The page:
Monopolistic Competition
Monopolistic Competition
  • A market in which many firms produce similar goods or services but each maintains some independent control of its own price.
Structural Characteristics
  • A distinguishing structural characteristic of monopolistic competition is that there are “many” firms in the industry.  “Many” is somewhere between the “few” of oligopolies or the “hordes” that characterize perfect competition.
  • Low Concentration
    • Low concentration ratios are common in monopolistic competition.
    • Examples of monopolistic competition include banks, radio stations, health spas, apparel stores, and convenience stores.
  • Market Power.
    • Each producer in monopolistic competition is large enough to have some market power.
    • A monopolistically competitive firm confronts a downward-sloping demand curve.
  • Independent Production Decisions.
    • Modest changes in the output or price of any single firm will have no perceptible influence on the sales of any other firm.
    • The relative independence of monopolist competitors means that they don’t have to worry about retaliatory responses to every price or output change.
  • Low Entry Barriers
    • The presence of low barriers to entry.
Behavior of Monopolistic Competition
A.  Product Differentiation.
  • One of the most notable features of monopolistically competitive behavior is product differentiation - that is, features that make one product appear different from competing products in the same market.
B.  Brand Loyalty
  • Each firm only has a monopoly on its brand image.  It still competes with other firms offering close substitutes.
  • Brand loyalty makes the demand curve facing the firm less price-elastic.
  • Brand loyalty implies that consumers shun substitute goods even when they are cheaper.
  • Each monopolistically competitive firm will establish some consumer loyalty.
C.  Short-Run Price and Output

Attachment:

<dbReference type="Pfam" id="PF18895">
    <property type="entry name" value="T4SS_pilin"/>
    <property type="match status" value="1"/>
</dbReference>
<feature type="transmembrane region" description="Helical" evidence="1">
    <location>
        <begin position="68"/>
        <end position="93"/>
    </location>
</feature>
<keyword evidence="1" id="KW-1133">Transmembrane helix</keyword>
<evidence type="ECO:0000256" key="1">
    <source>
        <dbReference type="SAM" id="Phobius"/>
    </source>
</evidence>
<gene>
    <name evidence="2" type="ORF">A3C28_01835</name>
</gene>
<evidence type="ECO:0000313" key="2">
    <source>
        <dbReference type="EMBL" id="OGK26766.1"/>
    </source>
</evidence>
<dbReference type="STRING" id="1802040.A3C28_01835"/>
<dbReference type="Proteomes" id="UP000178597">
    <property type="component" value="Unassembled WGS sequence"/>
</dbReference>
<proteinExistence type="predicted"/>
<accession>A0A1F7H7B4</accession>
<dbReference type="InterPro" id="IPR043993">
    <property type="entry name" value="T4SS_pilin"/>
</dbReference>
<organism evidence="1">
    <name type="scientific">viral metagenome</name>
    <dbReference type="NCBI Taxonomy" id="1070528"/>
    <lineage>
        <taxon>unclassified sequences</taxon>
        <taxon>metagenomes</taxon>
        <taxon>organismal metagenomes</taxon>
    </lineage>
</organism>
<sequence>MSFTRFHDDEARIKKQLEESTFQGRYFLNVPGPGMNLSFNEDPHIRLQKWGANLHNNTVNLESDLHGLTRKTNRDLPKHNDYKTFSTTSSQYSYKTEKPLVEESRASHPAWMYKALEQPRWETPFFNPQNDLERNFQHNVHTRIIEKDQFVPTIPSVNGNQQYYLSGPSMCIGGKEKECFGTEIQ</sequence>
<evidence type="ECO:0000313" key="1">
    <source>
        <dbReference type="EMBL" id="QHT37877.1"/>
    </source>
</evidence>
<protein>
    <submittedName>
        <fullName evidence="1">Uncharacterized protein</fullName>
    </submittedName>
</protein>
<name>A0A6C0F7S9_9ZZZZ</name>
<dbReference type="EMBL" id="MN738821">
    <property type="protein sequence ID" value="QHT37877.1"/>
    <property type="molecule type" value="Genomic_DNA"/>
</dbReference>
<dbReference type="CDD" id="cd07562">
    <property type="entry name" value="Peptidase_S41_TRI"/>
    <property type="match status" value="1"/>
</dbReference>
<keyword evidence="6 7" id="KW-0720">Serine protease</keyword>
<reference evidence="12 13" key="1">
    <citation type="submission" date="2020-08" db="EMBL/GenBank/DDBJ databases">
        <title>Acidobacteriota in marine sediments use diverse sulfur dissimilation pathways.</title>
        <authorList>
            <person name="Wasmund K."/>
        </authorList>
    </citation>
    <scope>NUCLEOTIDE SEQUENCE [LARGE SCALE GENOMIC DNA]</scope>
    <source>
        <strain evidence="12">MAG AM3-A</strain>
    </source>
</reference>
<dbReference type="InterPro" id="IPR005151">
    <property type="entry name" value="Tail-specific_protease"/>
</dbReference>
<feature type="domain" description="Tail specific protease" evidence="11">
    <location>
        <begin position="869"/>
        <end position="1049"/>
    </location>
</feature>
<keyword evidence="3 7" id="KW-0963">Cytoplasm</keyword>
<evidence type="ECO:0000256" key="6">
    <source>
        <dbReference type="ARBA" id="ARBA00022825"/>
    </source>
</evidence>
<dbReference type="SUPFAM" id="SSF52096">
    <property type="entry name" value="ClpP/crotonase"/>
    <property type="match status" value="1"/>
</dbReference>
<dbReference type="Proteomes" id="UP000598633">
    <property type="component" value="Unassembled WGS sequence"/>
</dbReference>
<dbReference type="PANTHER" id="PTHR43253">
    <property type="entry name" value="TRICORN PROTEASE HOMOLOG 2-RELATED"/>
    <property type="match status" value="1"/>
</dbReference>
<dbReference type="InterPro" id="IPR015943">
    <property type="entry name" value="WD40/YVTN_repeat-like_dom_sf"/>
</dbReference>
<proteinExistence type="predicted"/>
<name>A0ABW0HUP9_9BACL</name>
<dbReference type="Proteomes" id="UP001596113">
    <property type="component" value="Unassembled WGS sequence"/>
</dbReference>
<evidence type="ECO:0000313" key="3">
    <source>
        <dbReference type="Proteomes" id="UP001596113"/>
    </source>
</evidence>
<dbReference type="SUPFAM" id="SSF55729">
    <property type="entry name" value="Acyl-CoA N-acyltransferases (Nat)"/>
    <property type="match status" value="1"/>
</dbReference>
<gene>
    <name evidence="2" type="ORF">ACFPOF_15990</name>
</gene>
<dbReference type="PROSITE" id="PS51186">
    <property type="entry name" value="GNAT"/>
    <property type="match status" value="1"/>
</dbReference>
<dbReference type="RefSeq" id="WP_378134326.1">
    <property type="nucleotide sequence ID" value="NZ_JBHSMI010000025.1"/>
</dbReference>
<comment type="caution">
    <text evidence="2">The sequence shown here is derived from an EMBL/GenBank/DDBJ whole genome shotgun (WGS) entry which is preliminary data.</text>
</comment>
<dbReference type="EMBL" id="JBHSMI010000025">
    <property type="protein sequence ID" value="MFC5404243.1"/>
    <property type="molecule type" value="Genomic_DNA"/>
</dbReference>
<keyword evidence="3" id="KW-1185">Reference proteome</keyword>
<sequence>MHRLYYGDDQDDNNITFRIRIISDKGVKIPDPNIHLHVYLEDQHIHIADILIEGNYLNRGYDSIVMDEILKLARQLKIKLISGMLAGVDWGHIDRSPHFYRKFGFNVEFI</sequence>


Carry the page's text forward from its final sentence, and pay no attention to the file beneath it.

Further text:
• The monopolistically competitive firm’s production decision is similar to that of a monopolist.
  • As always, the profit-maximizing rate of output is desired  MR = MC.
D.  Entry and Exit
  • With low barriers to entry, new firms will enter the market if there is economic profit.
  • When firms enter a monopolistically competitive industry:
    • the market supply curve shifts to the right. 
    • the demand curves facing individual firms shift to the left.
E.  No Long-Run Profits
  • In the long run, there are no economic profits in monopolistic competition.
F.  Inefficiency
  • Monopolistic competition tends to be less efficient in the long run than a perfectly competitive industry.
  • Excess Capacity - Because of the industry-wide excess capacity in monopolistic competition, each firm is producing at a rate of output that is less than its minimum-ATC output rate.  Thus, the same level of industry output could be produced at lower cost with fewer firms.
  • Flawed Price Signals - Monopolistic competition results in both production inefficiency (above-minimum average cost) and allocative inefficiency (wrong mix of output).
Key Point 1:  In truly (perfectly) competitive industries, firms compete on the basis of price.

Key Point 2:  Imperfectly competitive firms engage in nonprice competition with the most prominent form of nonprice competition being advertising. 
Visit the Student Online Learning Center for Chapter 11 for extra help with the issues we discussed today.

back to the  top of this page
back to the  Microeconomics Home Page
back to  Professor Fisher's Home Page

this page is maintained by Reed Fisher
last updated March 25, 2005